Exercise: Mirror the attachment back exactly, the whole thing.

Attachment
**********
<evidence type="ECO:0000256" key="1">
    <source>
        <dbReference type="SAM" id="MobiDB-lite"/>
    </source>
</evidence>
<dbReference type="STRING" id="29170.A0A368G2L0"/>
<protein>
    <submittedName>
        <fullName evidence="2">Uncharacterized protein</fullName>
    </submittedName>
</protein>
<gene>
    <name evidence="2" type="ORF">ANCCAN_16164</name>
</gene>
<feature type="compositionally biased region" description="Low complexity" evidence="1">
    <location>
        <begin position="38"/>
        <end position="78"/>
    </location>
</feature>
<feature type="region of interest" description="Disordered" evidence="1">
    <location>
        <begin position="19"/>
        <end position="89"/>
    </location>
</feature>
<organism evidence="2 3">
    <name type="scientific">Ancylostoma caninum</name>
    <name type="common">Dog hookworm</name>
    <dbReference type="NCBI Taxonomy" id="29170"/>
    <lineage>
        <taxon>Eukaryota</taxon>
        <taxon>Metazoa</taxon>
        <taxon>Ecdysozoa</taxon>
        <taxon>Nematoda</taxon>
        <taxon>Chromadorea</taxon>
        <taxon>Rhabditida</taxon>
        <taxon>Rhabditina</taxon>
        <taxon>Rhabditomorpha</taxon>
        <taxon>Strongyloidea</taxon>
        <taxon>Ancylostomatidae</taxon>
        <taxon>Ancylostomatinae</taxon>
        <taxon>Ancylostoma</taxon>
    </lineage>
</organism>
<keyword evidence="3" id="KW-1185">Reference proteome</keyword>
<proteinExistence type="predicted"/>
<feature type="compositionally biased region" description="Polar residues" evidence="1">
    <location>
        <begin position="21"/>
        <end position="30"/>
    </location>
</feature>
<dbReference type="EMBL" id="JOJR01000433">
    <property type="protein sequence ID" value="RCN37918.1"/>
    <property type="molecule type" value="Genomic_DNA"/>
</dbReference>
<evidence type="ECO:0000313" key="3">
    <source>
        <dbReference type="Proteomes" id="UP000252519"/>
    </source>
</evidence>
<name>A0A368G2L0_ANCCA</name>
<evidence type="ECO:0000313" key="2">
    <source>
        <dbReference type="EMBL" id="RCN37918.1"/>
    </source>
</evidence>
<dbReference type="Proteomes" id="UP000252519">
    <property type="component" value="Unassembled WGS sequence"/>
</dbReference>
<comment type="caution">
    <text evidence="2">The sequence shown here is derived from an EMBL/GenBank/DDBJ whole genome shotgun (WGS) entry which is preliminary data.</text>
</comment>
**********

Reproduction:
<evidence type="ECO:0000256" key="1">
    <source>
        <dbReference type="SAM" id="MobiDB-lite"/>
    </source>
</evidence>
<dbReference type="STRING" id="29170.A0A368G2L0"/>
<protein>
    <submittedName>
        <fullName evidence="2">Uncharacterized protein</fullName>
    </submittedName>
</protein>
<gene>
    <name evidence="2" type="ORF">ANCCAN_16164</name>
</gene>
<feature type="compositionally biased region" description="Low complexity" evidence="1">
    <location>
        <begin position="38"/>
        <end position="78"/>
    </location>
</feature>
<feature type="region of interest" description="Disordered" evidence="1">
    <location>
        <begin position="19"/>
        <end position="89"/>
    </location>
</feature>
<organism evidence="2 3">
    <name type="scientific">Ancylostoma caninum</name>
    <name type="common">Dog hookworm</name>
    <dbReference type="NCBI Taxonomy" id="29170"/>
    <lineage>
        <taxon>Eukaryota</taxon>
        <taxon>Metazoa</taxon>
        <taxon>Ecdysozoa</taxon>
        <taxon>Nematoda</taxon>
        <taxon>Chromadorea</taxon>
        <taxon>Rhabditida</taxon>
        <taxon>Rhabditina</taxon>
        <taxon>Rhabditomorpha</taxon>
        <taxon>Strongyloidea</taxon>
        <taxon>Ancylostomatidae</taxon>
        <taxon>Ancylostomatinae</taxon>
        <taxon>Ancylostoma</taxon>
    </lineage>
</organism>
<keyword evidence="3" id="KW-1185">Reference proteome</keyword>
<proteinExistence type="predicted"/>
<feature type="compositionally biased region" description="Polar residues" evidence="1">
    <location>
        <begin position="21"/>
        <end position="30"/>
    </location>
</feature>
<dbReference type="EMBL" id="JOJR01000433">
    <property type="protein sequence ID" value="RCN37918.1"/>
    <property type="molecule type" value="Genomic_DNA"/>
</dbReference>
<evidence type="ECO:0000313" key="3">
    <source>
        <dbReference type="Proteomes" id="UP000252519"/>
    </source>
</evidence>
<name>A0A368G2L0_ANCCA</name>
<evidence type="ECO:0000313" key="2">
    <source>
        <dbReference type="EMBL" id="RCN37918.1"/>
    </source>
</evidence>
<dbReference type="Proteomes" id="UP000252519">
    <property type="component" value="Unassembled WGS sequence"/>
</dbReference>
<comment type="caution">
    <text evidence="2">The sequence shown here is derived from an EMBL/GenBank/DDBJ whole genome shotgun (WGS) entry which is preliminary data.</text>
</comment>